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The long and the short of . . . short men

By Jessica Yadegaran

Comedian Jimmy Pardo makes sure to drop a short joke early on in his routine. That way, no wise-cracking audience members will bring up his height.

“I’m on stage so I’m the tallest guy in the room,” says Pardo, who is 5-foot-4 and has appeared on the “Tonight Show with Jay Leno.” “It’s a lot about confidence and charisma and power.”

Pardo is happily married to a 5-foot-3-inch woman. And before his marriage, he had no problem landing dates, often with women taller than him. High school was rough, he admits, but even then the “popular girls” went out with him because he was funny.  

 Unfortunately, it’s not as easy when you‘re not a well-known comedian, Tom Cruise or Sylvester Stallone. Dating experts, women and men 5-foot-7 and shorter concur: Even though the average American man is between 5-foot-8 and 5-foot-10, height is an issue, and the “tall” in tall, dark and handsome is still a big point of desirability.

“It’s been an issue my whole life,” says Andrew Meyer, 40, of San Francisco. Meyer is 5-foot-7. “From my end, it can create some awkwardness. But more so, I feel it from the woman’s side. They seem more receptive to taller men. Taller than them, at least.”

Meyer once dated a 5-foot-9-inch woman he felt “towered over” him in heels. Upon meeting him, a blind date told him his height was a deal-breaker. For these reasons, Meyer tries to target women who are between 5-foot-1 and 5-foot-6.

“There’s a part of me that understands it, but it’s kind of a restrictive convention, especially if you‘re trying to meet someone you could have a meaningful future with,” Meyer says.

Sophia Lane, 18, of Berkeley is 5-foot-8 and dated a man shorter than her. “I would feel uncomfortable around him in heels,” Lane says.

At parties, Carolyn Beaty, also 18, gravitates toward the tallest guy in the room. “I guess I like to feel little,” says Beaty, who is 5-foot-2. “In a day and age where being tiny is such a big deal (for women), I guess the ‘tall’ in ‘tall, dark and handsome’ only reinforces that.”

Psychology professor Maureen O‘Sullivan says body image is an obvious reason women prefer tall men. The taller the guy, the smaller the girl looks.

“You look in the media and the pressure on women to be thin is everywhere,” says O‘Sullivan, who teaches at the University of San Francisco.

Also, much like height for women, thinness is the one physical attribute men don’t like to compromise when looking for a mate, says Terry Fitzpatrick, chief operating officer of The Right One, the nation’s largest matchmaking service.

Fitzpatrick says most women come in wanting someone “tall, dark and handsome,” but once they open up, a matchmaker identifies what they‘re really looking for.

“What most women really want is a guy with a personality, sense of humor and confidence,” he says. “They are way more willing to sway on that than men are (about weight).”

Even so, most women, regardless of their own height, are only willing to go down to 5-foot-8 or 5-foot-9, Fitzpatrick says.

“When you start getting below that, that gentleman’s going to have to be a strong, self-confident man,” he says. “It’s tough to match that man.”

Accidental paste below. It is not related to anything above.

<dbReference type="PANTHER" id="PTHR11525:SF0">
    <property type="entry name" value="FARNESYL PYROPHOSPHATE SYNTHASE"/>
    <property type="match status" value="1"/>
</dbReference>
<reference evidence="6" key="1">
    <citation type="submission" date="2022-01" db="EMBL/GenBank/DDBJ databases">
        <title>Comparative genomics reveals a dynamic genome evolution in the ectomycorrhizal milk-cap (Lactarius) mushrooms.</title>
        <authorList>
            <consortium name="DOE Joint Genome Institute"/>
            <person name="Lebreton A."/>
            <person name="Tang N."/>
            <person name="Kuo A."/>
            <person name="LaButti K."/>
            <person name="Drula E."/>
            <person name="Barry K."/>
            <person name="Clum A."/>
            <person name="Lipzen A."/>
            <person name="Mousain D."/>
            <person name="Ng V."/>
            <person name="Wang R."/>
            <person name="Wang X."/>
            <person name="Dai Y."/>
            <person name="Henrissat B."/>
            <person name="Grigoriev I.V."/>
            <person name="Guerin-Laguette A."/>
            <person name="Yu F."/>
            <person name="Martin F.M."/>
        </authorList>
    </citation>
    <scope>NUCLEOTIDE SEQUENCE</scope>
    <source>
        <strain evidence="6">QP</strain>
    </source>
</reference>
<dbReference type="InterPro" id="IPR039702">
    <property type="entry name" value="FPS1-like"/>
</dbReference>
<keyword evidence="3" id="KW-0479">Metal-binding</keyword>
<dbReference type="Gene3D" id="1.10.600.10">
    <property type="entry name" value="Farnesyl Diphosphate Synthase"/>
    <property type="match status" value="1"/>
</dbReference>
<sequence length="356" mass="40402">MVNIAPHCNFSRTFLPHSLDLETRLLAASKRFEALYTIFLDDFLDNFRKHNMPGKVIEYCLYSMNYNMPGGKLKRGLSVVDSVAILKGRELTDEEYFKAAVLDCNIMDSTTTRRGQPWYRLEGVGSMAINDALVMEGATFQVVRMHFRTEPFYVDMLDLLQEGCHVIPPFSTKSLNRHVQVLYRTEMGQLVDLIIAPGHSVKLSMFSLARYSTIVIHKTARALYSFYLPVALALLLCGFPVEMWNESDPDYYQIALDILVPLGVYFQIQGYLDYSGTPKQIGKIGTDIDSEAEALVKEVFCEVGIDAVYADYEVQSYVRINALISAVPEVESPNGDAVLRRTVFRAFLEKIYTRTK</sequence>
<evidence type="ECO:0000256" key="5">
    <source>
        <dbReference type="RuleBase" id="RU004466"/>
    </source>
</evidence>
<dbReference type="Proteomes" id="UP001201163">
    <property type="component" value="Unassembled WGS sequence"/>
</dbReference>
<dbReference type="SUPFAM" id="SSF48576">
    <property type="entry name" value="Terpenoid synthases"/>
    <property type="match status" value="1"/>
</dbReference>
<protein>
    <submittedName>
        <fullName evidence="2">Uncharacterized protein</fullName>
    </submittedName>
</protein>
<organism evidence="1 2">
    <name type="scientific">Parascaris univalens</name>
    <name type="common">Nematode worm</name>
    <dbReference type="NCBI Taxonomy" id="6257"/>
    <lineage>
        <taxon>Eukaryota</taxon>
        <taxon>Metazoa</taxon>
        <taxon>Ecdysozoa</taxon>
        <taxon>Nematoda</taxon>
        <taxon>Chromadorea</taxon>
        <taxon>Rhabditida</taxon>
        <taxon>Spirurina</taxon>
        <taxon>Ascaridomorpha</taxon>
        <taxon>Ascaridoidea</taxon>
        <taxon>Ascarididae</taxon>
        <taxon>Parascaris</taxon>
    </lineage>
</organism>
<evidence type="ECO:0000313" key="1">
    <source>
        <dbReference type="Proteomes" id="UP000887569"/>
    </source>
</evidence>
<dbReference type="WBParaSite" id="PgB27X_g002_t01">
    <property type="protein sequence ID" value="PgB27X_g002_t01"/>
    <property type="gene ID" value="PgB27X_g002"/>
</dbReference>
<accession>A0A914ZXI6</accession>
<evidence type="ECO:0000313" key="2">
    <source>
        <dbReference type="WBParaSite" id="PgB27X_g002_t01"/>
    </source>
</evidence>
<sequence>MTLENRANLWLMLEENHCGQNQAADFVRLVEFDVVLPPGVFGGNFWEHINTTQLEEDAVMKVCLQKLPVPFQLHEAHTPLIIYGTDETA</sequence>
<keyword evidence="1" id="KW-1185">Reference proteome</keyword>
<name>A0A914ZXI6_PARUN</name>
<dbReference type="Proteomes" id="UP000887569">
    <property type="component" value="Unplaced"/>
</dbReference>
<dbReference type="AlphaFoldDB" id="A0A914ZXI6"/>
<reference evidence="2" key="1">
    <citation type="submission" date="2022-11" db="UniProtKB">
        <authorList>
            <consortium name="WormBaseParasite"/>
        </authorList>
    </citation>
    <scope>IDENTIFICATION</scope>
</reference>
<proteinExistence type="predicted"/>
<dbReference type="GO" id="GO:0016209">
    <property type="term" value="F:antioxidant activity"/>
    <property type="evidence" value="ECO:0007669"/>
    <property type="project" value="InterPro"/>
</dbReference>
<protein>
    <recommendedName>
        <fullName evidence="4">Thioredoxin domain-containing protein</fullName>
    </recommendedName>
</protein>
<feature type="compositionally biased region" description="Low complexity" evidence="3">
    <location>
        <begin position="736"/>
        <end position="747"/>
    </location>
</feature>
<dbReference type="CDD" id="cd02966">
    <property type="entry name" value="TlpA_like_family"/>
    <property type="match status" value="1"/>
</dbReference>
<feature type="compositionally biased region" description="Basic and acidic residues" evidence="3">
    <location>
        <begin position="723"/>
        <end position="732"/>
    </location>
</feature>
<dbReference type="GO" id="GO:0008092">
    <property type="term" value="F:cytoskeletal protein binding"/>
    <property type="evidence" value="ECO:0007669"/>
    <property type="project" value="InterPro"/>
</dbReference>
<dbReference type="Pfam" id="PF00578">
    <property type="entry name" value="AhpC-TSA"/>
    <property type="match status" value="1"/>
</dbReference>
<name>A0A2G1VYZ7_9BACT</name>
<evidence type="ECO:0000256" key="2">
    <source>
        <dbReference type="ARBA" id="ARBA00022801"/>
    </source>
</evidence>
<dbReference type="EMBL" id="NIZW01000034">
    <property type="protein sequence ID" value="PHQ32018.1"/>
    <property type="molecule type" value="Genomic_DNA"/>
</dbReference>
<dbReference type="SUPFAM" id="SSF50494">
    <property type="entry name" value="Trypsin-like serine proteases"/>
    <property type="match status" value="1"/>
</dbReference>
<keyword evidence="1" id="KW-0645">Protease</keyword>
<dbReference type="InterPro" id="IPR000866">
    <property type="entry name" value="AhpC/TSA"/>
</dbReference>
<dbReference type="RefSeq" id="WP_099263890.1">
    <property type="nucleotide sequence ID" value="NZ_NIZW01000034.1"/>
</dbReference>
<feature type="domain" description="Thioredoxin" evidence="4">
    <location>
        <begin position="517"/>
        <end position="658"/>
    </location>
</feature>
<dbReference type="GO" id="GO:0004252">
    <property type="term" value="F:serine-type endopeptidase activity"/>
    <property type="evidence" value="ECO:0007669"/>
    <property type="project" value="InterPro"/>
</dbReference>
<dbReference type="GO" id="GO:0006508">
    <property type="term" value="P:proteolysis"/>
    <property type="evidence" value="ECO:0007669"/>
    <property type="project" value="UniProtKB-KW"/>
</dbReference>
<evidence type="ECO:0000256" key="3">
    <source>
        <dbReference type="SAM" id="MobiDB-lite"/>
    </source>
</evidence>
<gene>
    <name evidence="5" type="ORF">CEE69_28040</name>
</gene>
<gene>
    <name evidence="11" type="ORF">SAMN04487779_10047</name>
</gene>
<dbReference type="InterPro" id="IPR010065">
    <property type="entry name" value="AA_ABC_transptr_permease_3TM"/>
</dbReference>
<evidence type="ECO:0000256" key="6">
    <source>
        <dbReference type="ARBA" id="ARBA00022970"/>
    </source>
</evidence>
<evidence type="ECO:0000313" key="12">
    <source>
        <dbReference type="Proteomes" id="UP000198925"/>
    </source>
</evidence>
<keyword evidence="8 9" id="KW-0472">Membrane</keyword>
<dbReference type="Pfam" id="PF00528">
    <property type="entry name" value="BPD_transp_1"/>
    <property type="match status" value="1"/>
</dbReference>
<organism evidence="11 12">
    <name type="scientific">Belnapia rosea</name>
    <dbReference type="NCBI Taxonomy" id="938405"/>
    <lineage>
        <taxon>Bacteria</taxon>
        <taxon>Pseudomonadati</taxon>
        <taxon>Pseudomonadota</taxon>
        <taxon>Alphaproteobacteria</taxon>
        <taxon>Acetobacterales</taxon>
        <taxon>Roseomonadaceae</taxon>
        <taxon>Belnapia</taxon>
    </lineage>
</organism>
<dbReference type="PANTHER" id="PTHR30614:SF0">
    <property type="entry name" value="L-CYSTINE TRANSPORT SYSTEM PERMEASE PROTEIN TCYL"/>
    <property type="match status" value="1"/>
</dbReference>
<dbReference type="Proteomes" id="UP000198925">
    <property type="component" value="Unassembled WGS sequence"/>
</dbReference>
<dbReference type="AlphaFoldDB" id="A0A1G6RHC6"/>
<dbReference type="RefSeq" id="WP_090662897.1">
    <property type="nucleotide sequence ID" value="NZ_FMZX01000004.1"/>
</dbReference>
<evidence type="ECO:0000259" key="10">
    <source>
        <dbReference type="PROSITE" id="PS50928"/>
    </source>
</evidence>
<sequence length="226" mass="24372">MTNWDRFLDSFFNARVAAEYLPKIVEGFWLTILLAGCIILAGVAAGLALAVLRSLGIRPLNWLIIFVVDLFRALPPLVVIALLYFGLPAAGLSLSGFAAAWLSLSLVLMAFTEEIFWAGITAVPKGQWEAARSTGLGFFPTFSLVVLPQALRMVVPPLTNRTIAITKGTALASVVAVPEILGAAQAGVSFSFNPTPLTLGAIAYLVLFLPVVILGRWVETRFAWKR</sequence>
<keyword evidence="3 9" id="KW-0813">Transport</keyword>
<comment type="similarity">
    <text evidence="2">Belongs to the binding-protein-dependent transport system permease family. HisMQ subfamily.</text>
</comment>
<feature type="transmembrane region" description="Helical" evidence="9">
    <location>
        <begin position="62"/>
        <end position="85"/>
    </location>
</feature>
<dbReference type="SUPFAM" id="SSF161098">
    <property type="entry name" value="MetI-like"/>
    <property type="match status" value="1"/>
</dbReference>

Sarah Gorback of Oakland is 5-foot-6 and admits that she prefers to be with a guy who is tall enough that she can easily fit under his arm when walking down the street. She calls it an “innate desire to feel guarded or protected.”

“However, maturity and confidence can definitely add a few inches on a shorter guy,” says Gorback, 26. “A guy who acts big and in control of any situation can give his partner that same feeling of security.”

In terms of evolutionary psychology, it’s no wonder women prefer taller men, O‘Sullivan says. Much of the research supports that height in a man is a symbol of genetic preference and fertility, she adds, citing a 2006 study in the Psychology of Men and Masculinity.

Another study by Jeff Hancock at Cornell University showed how men on dating Web sites lie about their height, and women about their weight,  but only by a few inches or pounds. Even Fitzpatrick, of The Right One, admits to fibbing on his driver’s license. “I don’t know why I do it,” he says. “Probably insecurity.”

Boosting confidence in all aspects of dating is a significant chunk of’s coverage, says editor-in-chief James Bassil. A piece written by Heidi Muller on dating short men generated 140 posts, and continues to stimulate dialogue.

“The most damaging aspect to a short guy is his confidence,” Bassil says, adding that the site provides content for short men on everything, including sexual positions and how to dress to de- emphasize height (avoid vertical stripes).

Jamie Diamond of San Francisco tries not to let the issue bother him, despite online dating profiles he skims that say “only guys 6- feet tall need reply.” “What if I’m 5-foot-7 and have every other quality you like?” quips Diamond, 37.

Some sites, like, show height requirements while others hide them and use the data to send people matches.  

Online, Diamond met a 5-foot-11 woman from Las Vegas. They struck up a friendship, and before meeting, he warned her that he was 5- foot-7. “And your point?” she said to him. Diamond was pleasantly surprised.

“She said, ‘You sound so nice and fun and seem like a great guy,‘” he recalls. “There are women out there who don’t care and realize there are other qualities that are more important.”  

About the Author

Jessica Yadegaran is a lifestyle writer for the Bay Area News
Group in northern California, and also writes for the Oakland Tribune 

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